Climate Action

New runway at Heathrow Airport faces legal challenge

The UK Government’s approval of a third runway at London’s Heathrow Airport is being challenged by environmental campaigners.

  • 08 August 2018
  • Adam Wentworth

The UK Government’s approval of a third runway at London’s Heathrow Airport is being challenged by environmental campaigners.

Friends of the Earth announced its decision to file legal papers against the decision this week, which will be decided at the High Court.

The global charity takes issue with the Airports National Policy Statement (NPS) released alongside the approval decision in June.

Campaigners argue that the NPS fails to explain how building the runway is compatible with the UK’s legally binding climate change targets, or its commitments under the Paris climate agreement. There is little mention of the impact from other greenhouse gases, such as nitrogen oxide, which also contribute to dangerous climate change.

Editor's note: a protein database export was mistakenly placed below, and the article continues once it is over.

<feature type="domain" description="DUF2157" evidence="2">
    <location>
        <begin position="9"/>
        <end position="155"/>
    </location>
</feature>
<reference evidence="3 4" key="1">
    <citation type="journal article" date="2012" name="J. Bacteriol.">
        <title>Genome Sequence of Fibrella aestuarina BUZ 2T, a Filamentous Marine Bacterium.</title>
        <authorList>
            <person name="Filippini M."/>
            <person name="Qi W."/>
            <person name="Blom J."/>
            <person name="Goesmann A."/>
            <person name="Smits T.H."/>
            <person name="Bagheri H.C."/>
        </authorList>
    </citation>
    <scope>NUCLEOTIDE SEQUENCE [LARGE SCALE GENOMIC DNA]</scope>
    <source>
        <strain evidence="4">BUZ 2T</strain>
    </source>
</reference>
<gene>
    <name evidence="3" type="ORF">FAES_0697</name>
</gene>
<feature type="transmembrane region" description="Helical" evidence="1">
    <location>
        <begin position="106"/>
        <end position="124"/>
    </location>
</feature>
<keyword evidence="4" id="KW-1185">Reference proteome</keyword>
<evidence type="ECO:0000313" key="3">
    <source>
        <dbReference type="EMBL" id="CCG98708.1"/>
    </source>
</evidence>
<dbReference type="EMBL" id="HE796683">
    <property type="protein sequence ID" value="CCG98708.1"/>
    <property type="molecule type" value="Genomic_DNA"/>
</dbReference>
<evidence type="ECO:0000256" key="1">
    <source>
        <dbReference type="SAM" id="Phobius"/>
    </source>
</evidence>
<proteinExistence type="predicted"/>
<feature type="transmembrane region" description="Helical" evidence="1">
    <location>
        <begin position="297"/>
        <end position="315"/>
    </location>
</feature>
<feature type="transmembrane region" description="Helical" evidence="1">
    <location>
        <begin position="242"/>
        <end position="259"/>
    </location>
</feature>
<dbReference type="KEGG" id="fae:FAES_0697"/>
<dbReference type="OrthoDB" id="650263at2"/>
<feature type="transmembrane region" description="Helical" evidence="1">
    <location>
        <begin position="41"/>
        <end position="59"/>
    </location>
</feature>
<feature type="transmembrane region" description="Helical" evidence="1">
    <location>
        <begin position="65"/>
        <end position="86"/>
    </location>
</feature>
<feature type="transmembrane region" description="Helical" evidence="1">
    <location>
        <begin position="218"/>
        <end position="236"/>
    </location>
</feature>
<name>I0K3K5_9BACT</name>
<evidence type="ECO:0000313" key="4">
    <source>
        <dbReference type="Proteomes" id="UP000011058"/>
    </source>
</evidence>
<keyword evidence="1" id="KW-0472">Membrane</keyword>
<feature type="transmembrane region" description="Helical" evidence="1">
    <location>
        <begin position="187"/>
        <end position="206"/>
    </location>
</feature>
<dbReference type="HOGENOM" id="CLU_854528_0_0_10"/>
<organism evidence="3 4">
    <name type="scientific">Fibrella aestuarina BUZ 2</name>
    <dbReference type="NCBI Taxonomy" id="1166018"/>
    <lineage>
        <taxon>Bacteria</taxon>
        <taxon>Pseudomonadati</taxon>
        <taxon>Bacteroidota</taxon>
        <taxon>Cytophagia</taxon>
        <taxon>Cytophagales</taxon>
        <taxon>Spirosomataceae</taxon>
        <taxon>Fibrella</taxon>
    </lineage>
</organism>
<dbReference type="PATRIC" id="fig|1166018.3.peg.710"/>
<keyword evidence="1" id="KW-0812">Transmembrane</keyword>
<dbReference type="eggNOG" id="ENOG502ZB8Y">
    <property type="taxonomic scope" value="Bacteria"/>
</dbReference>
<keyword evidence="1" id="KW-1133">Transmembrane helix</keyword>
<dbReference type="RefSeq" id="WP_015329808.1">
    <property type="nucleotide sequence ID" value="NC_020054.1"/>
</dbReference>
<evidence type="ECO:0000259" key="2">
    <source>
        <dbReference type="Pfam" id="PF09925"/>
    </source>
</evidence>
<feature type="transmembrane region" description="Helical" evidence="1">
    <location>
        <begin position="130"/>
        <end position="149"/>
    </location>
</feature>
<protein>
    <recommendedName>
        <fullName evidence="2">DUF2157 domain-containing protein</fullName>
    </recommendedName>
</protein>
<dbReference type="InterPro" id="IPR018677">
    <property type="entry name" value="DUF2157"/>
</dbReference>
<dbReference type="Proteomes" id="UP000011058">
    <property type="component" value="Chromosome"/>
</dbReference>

Final Government approval on a new runway at Heathrow was a decade in the making and is still subject to meeting air quality plans. The airport is one of the busiest in the world and a major contributor to noise and air pollution in the area.

Friends of the Earth's director of campaigns Liz Hutchins said: “The government’s airports strategy completely ignores its obligations to tackle climate change - this is short-sighted, incredibly reckless and we believe it is unlawful.

“Allowing the aviation industry to pump more pollution into the atmosphere will make it far harder to prevent catastrophic climate change – and leaves future generations to suffer the consequences.

“It’s time to end our reliance on the fossil fuels that are already roasting our planet and threatening peoples’ lives, homes and livelihoods.”

Friends of the Earth is being represented by public law firm Leigh Day, known for tackling high-profile environmental cases.

Solicitor Rowan Smith added: “In no sensible terms can this be described as sustainable development, when the additional costs of carbon-offsetting and the global warming potential of non-CO2 emissions from aviation do not feature in the government’s plans.”

 

Photo Credit: Phillip Capper/Flickr